3 management styles that kill the employee experienceBy Marcy Fetzer, management consultant, professor at BYU's Marriott School of Business
The war for talent is fierce. Employers cannot underestimate the effect a negative Employee Experience (EX) has on attracting, retaining and engaging their workforce. Employers are now realizing that they need to create a place where employees not only need to work but want to work.
Managers are key contributors to EX. More than ever, managers are balancing the need to get results from employees and achieve company goals, while creating an engaging work experience. But when team performance falls below expectations, the best intentions to motivate can sometimes jeopardize success. This creates a negative effect on organizational health and the employee experience.
The problem: Even your most well-intentioned efforts to motivate employees can backfire. Here are examples of three common management styles that can destroy the employee experience:
1. The 'Overly-Optimistic' Manager
Optimism is a strong factor that generally increases motivation and creates a positive EX. But sometimes hard tasks are just that — hard. The difficulty that employees face in tackling challenging tasks needs to be acknowledged — not simply minimized or pacified with a weak pep talk.
When a team struggles, managers need to lead by introducing helpful ideas and strategies. But then, as leadership educator and author Liz Wiseman advised, "Remember to hand the pen back."
It's beneficial for a manager to help employees get back on track, but then remember to place the responsibility back on the team to find the solution.
2. The 'Pacesetter' Manager
Some managers try to set the pace for their teams by being an example in areas of quality, innovation, customer service or even amount of work delivered. There may be nothing wrong with that. They hope the team will follow their example and meet the pace.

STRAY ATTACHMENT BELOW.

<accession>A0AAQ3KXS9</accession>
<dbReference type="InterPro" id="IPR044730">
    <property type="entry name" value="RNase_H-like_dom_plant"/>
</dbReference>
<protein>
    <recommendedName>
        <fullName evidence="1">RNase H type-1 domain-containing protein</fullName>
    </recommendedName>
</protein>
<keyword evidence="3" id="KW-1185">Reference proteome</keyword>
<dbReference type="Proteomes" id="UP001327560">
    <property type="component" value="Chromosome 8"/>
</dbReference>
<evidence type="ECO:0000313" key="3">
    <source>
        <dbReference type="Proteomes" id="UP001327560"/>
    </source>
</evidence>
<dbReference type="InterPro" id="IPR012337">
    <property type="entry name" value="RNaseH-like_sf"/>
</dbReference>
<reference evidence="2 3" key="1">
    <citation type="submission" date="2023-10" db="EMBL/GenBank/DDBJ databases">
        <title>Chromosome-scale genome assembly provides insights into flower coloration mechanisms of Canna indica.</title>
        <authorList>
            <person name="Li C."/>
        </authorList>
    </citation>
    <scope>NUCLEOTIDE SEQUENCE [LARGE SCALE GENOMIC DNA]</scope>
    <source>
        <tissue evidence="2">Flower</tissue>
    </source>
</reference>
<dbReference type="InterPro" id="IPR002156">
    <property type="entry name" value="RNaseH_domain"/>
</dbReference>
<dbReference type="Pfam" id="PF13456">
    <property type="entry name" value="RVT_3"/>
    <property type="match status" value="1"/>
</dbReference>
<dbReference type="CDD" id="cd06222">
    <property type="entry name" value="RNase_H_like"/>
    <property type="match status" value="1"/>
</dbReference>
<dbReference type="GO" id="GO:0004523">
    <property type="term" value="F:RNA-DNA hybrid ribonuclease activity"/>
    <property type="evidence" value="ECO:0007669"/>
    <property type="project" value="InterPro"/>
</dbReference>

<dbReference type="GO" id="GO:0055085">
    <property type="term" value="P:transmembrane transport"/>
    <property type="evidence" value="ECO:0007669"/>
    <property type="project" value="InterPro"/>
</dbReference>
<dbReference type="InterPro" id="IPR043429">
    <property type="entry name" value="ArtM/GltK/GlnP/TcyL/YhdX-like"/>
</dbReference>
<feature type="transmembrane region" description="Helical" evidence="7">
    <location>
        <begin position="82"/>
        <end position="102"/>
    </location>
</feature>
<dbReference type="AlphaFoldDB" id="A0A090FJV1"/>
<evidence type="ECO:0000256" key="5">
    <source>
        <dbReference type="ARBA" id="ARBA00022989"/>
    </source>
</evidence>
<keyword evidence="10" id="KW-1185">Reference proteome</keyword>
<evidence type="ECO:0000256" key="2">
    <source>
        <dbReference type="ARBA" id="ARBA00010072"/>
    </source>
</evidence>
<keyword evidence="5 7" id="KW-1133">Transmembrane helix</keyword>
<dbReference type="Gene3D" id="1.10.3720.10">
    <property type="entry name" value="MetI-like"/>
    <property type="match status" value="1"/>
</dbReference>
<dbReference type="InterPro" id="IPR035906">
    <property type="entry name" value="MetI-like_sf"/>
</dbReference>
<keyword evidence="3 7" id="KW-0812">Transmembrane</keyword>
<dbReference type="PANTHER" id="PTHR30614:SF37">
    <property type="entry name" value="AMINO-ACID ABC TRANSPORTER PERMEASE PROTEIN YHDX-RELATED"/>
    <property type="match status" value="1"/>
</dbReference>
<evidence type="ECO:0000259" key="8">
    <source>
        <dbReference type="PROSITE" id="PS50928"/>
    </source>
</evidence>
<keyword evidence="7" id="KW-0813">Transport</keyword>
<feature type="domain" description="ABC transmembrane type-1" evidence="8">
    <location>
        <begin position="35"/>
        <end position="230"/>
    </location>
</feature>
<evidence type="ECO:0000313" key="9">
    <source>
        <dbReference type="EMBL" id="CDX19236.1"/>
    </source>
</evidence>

But sometimes the result is the exact opposite of the desired effect: It creates spectators instead of followers.
Instead, "take time to recognize the unique gifts and talents of individuals who participate on your team," recommends executive coach, Sara Canaday. Understand that team members can make the best contributions at their own pace.
3. The 'Endless-Idea' Manager
In an effort to achieve more, these managers generate a mountain of new ideas that "need to be implemented immediately." They think this approach inspires their team with new and exciting work opportunities. Instead, employees are often overwhelmed by the barrage of ideas and varying agendas.
Wiseman warns that too many ideas can torpedo an organization. Collective creativity shuts down, and efforts to chase after the volume of ideas and strategies places workers right back where they started … no progress … no development … no skill-building.
A manager's role is constantly paired with expectations. The secret to meeting goals lies in the ability to utilize the talents residing in your staff. Nurture those skills by avoiding blind optimism, creating a healthy pace and encouraging creativity from staff.